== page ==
Q&A: Breast Cancer Screening Shortfalls for African American Women

September 24, 2020

In a one-on-one conversation, Murray Rebner, M.D., past president of the Society of Breast Imaging, discusses how current screening guidelines overlook these women and what that means for radiologists.

Recent research from the Journal of Breast Imaging revealed current breast cancer screening guidelines do not work well for African American women, leaving many to be diagnosed at a younger age with more aggressive cancers at later stages.

Currently, the accepted recommendation is to begin breast cancer screening between ages 45 and 50, but existing research shows African American women are more likely to develop aggressive cancers earlier than that. This reality has many radiologists in women’s imaging worried that they are missing significant numbers of treatable cancers.

Diagnostic Imaging spoke with lead study author Murray Rebner, M.D., professor of diagnostic radiology and molecular imaging at Oakland University William Beaumont School of Medicine and director of the division of breast imaging at Beaumont Health System, about the complex reasons why these screening guidelines are not optimal for this patient population and what that means for radiologists.

Diagnostic Imaging: When we consider the intent and implementation of breast cancer screening guidelines, what do we need to keep in mind about how the disease impacts African American women differently from white women?

Rebner: There are several things we need to keep in mind. First of all, even though white women are slightly more likely to get breast cancer over their lifetime than African American women, African American women have a 40-percent higher mortality rate than white women, which is quite significant. When you look back to 1990, the breast cancer mortality rates have dropped significantly. They’ve come down 40 percent for white women, but they’ve only come down 26 percent for African American women. So, the benefit is there, but it’s certainly not as good as we’d like to see in African American women.

The other thing we need to realize is that certain types of breast cancer – most notably the very aggressive, what we call, triple-negative cancers – occur twice as often in African American women than white women. And, they’re also more likely to be diagnosed at a young point in their lives. Therefore, those cancers tend to be more aggressive, and the effect on someone who has more life years ahead of them is more significant than a woman who is older. Also, from a genetic standpoint, African American women are twice as likely to have the BRAC gene than white women.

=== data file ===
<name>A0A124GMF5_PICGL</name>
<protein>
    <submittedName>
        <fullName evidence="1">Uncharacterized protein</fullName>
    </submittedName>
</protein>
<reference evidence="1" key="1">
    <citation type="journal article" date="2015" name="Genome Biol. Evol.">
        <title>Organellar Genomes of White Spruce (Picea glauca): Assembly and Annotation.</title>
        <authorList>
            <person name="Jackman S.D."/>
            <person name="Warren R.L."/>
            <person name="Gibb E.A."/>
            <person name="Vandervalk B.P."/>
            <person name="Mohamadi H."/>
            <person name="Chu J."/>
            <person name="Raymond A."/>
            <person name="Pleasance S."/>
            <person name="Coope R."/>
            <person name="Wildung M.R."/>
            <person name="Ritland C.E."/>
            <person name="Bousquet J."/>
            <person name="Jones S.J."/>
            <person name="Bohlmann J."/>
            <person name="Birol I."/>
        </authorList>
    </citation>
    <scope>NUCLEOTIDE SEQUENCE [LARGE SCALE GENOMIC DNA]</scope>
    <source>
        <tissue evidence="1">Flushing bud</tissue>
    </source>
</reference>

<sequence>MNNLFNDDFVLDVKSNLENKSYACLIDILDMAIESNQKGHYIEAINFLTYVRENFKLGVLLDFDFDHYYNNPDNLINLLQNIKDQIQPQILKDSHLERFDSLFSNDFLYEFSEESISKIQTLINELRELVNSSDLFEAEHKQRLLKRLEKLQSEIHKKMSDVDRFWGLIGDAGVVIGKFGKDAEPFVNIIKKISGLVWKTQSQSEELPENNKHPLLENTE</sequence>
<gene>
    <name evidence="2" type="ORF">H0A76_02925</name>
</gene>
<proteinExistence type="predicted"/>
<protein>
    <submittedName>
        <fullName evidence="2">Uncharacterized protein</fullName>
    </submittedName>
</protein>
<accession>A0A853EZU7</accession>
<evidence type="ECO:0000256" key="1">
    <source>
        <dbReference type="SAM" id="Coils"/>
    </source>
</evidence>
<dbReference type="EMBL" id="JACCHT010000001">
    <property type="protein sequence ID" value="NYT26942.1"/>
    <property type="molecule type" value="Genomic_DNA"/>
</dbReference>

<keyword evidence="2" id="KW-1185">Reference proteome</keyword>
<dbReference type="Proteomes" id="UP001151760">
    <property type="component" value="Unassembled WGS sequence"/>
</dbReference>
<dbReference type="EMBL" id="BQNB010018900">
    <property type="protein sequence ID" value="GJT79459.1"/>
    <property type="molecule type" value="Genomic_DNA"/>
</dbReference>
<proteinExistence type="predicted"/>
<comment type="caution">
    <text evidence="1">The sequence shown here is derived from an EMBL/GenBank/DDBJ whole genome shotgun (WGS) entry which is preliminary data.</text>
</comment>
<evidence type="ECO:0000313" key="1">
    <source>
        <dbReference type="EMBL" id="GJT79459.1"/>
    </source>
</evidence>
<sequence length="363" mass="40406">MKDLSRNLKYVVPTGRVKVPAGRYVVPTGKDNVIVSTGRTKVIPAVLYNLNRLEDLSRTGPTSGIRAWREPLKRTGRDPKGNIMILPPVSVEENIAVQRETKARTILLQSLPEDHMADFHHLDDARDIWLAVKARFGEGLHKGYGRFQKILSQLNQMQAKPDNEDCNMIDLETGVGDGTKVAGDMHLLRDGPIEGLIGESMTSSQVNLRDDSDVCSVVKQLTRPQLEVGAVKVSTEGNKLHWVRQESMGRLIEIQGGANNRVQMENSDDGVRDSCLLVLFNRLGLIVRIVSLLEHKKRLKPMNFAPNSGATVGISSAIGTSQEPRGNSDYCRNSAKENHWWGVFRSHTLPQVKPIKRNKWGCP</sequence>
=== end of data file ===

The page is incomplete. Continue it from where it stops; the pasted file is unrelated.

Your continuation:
Because of all of these things, we recommend that all organizations recommend African American women start screening with mammography at age 40 and that they do it annually because we don’t want to miss some of these aggressive cancers by waiting too long.

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Diagnostic Imaging: Given that background, what is the likelihood that they are following the existing guidelines?

Rebner: Unfortunately, the compliance rate is much lower in the African American population. Depending upon what study you read, they’re 70 percent to 80 percent less likely to get screened than white women. And, there are a lot of reasons for that. The primary one, according to our study, is that they’re not hooked up with a primary care doctor. Not just for breast cancer, but for other illnesses that are more common in their population, such as diabetes, hypertension, cardiovascular disease, they need to be plugged into the appropriate screening guidelines and therapies in order to benefit from these programs.

Another thing is that there might be some pain or embarrassment in getting a mammogram. And, there are socioeconomic factors. Even though there are laws that mandate that women have free screening mammograms, what happens if you have a positive one? Those laws don’t cover diagnostic mammograms. Surgery or treatment becomes very, very expensive – far more than the mammogram itself. So, a lot of women don’t want to go that route because they just can’t afford to do it. All of these things factor into why we think African American women are not partaking as much in screening as we would like them to.

Diagnostic Imaging: What recommendations or suggestions can be made to potentially make screening more available to this patient population or, at least, alert them that they should have more access to the providers and imaging services they need?

Rebner: The most important thing is education. Women, themselves, need to understand, No. 1, that they may be at increased risk overall. It’s difficult to pinpoint risk for a particular woman, but as a group, they are at increased risk. They have the 40-percent higher mortality rate. They’re at risk for being diagnosed later, and the risk is higher that they’re going to have the BRAC gene.